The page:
• Message: Explain what happens with the applications once they are submitted Your information is processed by a central processing center and data is sent to the colleges that you selected as well as the Massachusetts Office of Student Financial Assistance (be sure to answer questions about your state of residence) You will receive a SAR (Student Aid Report) and, if you also file PROFILE, a CSS PROFILE Acknowledgement Report Comes in different forms- e-mail if you provided a valid e-mail address or paper if you did not provide a valid email address Be sure to review all of your answers and make sure they are correct If you estimated your income, compare your FAFSA answers to your tax return or other financial records and correct any answers that are wrong For PROFILE corrections, contact your colleges directly Correct any information that was erroneously reported or update your estimates Make sure processing is completed Explain verification process. U.S. Department of Education requires 30%, some schools do 100%. Explain what documents might be required. It doesn’t mean that there is anything wrong with application but a method to verify that information matches with tax returns.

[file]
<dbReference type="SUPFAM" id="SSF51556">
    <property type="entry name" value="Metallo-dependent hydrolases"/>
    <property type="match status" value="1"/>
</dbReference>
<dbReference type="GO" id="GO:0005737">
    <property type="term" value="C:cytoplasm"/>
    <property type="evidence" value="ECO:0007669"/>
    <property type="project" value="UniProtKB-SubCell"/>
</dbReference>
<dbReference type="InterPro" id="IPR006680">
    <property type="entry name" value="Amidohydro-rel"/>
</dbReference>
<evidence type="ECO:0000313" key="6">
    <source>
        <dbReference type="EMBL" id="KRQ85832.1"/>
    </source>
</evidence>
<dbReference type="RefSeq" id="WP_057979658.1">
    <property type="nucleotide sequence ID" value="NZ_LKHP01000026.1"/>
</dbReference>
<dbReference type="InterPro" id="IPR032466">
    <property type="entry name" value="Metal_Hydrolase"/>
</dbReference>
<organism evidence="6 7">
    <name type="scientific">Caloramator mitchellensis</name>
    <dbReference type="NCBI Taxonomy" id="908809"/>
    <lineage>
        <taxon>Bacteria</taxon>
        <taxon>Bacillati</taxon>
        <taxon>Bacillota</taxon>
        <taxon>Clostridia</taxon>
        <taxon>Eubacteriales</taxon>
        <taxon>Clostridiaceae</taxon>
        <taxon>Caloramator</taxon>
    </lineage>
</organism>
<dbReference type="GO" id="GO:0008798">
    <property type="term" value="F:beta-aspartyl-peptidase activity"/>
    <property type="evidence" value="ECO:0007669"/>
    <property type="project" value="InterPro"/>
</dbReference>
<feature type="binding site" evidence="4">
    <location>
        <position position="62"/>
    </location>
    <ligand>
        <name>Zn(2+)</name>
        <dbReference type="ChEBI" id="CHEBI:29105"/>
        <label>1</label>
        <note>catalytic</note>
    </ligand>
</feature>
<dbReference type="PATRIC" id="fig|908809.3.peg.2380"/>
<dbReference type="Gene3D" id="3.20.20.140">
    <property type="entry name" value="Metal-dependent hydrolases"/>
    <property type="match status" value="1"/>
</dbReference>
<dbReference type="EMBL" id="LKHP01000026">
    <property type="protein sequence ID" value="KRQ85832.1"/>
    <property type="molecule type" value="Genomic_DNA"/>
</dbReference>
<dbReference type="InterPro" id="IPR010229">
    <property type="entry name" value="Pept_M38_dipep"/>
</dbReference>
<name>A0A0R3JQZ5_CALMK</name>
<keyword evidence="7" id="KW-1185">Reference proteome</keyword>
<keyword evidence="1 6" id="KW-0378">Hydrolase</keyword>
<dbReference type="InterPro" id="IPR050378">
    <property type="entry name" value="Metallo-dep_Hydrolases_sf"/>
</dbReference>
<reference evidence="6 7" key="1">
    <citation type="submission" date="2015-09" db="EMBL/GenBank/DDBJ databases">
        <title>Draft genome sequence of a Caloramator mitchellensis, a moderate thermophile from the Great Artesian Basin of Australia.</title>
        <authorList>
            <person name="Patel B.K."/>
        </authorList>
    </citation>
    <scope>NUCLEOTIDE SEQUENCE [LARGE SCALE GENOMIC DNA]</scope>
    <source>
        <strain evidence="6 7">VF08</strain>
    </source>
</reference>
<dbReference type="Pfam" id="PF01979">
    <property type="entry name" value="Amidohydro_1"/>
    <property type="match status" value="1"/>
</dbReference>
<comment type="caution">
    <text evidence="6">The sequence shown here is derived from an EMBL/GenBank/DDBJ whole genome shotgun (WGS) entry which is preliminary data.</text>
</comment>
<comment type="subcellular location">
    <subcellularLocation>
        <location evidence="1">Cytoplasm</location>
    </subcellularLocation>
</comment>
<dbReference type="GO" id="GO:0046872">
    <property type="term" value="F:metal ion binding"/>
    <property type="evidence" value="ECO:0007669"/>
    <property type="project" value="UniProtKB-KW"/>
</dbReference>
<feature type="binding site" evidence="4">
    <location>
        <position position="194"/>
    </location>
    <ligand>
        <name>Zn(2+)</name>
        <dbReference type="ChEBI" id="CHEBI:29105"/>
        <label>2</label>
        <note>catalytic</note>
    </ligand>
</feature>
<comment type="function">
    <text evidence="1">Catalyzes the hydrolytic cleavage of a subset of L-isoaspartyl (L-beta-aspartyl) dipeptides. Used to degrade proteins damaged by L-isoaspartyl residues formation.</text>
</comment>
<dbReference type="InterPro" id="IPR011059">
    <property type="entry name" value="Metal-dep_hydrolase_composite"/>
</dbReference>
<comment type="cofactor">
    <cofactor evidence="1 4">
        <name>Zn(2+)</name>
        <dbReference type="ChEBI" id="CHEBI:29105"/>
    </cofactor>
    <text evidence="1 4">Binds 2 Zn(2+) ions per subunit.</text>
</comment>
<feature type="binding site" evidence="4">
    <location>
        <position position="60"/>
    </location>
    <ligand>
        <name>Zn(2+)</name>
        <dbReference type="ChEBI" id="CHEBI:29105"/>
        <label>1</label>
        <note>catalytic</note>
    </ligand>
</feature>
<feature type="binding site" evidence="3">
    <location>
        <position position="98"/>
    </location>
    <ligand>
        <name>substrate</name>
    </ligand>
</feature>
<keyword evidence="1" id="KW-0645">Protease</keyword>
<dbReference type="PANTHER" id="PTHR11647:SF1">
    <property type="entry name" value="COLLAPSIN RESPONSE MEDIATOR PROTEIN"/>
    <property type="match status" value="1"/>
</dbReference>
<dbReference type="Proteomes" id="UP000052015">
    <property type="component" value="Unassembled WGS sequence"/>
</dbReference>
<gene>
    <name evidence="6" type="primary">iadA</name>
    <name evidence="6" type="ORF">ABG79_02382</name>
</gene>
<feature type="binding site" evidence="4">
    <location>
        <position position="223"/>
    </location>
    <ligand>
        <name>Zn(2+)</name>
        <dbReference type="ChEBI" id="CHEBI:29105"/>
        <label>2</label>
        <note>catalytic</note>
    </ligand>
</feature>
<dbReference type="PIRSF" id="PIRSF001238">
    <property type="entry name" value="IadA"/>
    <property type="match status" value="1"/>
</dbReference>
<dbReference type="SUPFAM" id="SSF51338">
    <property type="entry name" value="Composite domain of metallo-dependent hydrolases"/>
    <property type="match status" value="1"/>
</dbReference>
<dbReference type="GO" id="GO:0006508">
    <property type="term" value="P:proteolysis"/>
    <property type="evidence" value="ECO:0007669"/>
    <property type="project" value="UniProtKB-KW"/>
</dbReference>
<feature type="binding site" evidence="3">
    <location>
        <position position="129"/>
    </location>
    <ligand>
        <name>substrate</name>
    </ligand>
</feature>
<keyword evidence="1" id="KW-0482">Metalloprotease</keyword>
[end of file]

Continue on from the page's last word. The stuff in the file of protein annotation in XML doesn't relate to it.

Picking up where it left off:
• MESSAGE: The applications do not calculate how much the student will receive in financial aid, instead they calculate the EFC E.F.C: measures the family’s ability to contribute towards the student’s educational expenses for the upcoming academic year. an attempt to measure your family’s ability to absorb educational expenses, but makes no particular assumptions about how you will finance that contribution. In fact, you have choices about how to do that which we will discuss later. The family has the primary responsibility for contributing the student’s education. The amount the family can contribute is calculated before the financial aid award is determined. The EFC is calculated using a standard formula for all families.